F15 preupgrade: lots of uneraseable dupes
jd1008 at gmail.com
Mon Oct 10 19:40:38 UTC 2011
On 10/10/2011 11:54 AM, Rahul Sundaram wrote:
> On 10/11/2011 12:13 AM, JD wrote:
>> Preupgrade is not a single operation solution. The
>> user is expected to know several complex operations
>> and execute them in right order.
> Nonsense. It is a point and click gui.
>> A yum upgrade script would be a single point solution
>> that a user could run. If problems, then user could report
>> the results, along with a log file that a script could leave
>> behind. That is a very desirable solution for all non-techies
>> and newbs.
> I still cannot see you explaining what exactly is the problem a script
> is supposed to solve. Unless you have a good problem statement, you
> have zero scope of a solution.
I tried preupgrade.
I tried upgrade via DVD.
I tried upgrade via yum according to
All of them failed to upgrade the system to full F16.
Upgrading via all these methods left hundreds of
F14 packages in place, even though they were
installed via yum update from fedora updates
repository, for which F16 updates were indeed
identified by yum, but at the same time yum would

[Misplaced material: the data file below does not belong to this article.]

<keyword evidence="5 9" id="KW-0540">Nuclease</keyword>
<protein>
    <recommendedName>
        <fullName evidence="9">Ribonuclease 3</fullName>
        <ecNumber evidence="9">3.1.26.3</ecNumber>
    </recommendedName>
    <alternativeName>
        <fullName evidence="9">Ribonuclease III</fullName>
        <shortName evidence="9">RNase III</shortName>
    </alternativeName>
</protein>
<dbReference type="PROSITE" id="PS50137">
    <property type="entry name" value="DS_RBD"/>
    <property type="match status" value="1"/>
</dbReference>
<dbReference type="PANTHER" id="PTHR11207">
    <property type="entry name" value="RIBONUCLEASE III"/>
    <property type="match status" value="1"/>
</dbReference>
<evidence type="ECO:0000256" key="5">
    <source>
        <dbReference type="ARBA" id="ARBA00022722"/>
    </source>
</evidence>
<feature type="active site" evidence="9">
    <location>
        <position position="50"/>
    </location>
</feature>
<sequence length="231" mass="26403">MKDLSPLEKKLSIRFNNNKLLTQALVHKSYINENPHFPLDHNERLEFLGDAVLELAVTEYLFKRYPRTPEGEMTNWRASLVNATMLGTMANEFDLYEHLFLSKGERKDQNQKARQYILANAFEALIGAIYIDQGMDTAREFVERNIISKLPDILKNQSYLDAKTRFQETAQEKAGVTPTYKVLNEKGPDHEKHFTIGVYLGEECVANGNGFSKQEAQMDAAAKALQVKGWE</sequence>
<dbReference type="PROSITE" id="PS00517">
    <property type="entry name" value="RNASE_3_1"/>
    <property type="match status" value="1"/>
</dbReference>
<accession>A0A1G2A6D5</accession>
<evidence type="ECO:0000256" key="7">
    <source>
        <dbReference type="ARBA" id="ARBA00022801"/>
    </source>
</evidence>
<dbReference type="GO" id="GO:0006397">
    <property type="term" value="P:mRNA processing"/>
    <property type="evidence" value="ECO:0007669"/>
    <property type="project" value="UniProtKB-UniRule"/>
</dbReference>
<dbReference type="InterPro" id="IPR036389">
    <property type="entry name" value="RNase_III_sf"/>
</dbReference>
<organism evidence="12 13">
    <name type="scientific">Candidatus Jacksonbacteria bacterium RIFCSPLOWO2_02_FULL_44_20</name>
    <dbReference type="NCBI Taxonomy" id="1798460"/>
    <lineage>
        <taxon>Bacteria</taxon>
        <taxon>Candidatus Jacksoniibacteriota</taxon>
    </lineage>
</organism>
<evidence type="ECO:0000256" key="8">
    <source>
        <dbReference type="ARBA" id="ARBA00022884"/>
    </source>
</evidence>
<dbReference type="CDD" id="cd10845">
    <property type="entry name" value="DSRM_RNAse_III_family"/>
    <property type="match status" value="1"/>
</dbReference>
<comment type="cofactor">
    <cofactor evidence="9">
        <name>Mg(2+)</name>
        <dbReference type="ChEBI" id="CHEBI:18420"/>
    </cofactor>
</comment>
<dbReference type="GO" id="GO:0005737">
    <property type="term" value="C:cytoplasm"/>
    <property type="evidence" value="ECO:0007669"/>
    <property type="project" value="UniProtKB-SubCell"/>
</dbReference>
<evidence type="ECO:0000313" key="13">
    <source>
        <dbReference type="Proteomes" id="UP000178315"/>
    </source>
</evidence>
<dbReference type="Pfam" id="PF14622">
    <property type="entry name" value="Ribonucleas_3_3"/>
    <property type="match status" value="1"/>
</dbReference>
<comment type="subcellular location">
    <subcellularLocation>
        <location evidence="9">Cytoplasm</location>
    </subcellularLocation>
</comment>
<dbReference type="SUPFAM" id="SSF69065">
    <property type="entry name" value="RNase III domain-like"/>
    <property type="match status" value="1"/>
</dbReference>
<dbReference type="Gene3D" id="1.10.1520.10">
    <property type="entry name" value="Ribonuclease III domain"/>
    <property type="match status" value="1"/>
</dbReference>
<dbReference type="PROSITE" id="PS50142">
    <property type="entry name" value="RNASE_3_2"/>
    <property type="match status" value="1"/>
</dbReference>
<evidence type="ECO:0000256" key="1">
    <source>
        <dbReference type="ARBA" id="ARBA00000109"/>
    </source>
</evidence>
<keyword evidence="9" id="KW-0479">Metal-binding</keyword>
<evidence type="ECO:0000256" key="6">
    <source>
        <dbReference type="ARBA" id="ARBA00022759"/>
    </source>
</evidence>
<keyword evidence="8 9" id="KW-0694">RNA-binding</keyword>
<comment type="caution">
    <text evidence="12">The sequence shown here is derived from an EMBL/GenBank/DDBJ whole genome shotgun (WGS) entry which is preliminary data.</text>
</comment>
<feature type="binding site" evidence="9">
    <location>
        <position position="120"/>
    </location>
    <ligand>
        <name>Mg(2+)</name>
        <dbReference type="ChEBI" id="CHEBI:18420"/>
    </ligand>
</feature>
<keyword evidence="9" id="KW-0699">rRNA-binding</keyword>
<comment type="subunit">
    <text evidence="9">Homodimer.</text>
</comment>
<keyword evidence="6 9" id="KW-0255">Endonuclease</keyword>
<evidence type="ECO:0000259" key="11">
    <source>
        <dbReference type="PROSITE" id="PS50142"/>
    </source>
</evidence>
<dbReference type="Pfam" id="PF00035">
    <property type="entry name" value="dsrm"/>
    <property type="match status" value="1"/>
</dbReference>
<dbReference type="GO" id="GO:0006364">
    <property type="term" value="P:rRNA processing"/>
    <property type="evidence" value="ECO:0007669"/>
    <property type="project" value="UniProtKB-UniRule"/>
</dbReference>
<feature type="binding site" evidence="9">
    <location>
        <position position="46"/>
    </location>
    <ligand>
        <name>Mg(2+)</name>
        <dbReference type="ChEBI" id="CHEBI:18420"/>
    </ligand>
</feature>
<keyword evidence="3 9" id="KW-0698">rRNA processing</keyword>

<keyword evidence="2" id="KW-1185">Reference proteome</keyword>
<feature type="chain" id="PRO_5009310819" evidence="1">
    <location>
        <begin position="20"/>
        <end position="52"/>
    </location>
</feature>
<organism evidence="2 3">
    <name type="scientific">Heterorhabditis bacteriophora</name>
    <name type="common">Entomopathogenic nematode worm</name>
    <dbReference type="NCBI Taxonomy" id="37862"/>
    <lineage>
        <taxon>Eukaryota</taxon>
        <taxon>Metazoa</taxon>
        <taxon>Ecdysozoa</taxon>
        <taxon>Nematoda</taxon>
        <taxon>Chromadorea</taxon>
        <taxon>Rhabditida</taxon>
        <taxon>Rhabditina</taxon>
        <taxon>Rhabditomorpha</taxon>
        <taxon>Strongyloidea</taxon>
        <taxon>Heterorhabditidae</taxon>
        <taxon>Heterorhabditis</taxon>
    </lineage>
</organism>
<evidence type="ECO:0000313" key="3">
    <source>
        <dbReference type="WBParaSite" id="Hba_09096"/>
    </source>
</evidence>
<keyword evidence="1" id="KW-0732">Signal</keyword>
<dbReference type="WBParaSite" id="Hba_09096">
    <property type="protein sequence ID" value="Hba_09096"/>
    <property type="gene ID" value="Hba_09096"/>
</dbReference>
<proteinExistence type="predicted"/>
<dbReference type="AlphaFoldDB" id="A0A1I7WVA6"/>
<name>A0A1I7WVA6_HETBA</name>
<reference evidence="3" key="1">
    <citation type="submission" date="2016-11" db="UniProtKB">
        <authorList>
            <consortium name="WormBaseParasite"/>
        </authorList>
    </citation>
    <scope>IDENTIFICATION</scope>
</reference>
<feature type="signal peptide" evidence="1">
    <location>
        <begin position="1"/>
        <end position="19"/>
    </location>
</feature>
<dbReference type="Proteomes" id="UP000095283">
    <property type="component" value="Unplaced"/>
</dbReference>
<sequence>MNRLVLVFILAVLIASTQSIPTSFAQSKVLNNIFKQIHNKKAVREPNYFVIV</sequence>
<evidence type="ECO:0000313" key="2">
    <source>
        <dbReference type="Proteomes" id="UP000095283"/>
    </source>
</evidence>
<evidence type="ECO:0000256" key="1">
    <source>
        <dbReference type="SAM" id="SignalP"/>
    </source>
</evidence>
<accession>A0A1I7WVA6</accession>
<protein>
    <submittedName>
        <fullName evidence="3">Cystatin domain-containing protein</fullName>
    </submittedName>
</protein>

then say "Not found".
I had taken care to disable other repo files, such as
rpmfusion, adobe, google, skype, atrpms so as not
to get a whole bunch of errors unrelated to upgrading
from fedora repos.
So, if upgrading is such a complex and trouble
prone operation, what should an ambassador's
message to the world be regarding this issue?
That it can be done but it is fraught with problems
and dangers of rendering your system unreliable
at best, and (in my case) leaves you with a corrupted
rpm database and unable to login via the gnome login
I believe you and other fedora developers, and
protagonists can and should do better to produce
such a script/utility.
As a side note:
I also run several systems with various versions of
windows - all of them have many third party software
(kind of akin to fedora users installing form other rpm
repos like fedorafusion and atrpms) - I have never
run into such show stopper upgrade problems with
these systems. Almost every upgrade failure was due
to an undetected malware, or a disk having become marginal.
Pls. do not misconstrue this. I am not trying to pit us
against them. I am only saying that upgrading should
be a completely trouble free operation, and that Fedora
devs can indeed fix this problem via a script or even
as you say, a point and click solution, which in it's
current incarnation, does not work.
More information about the users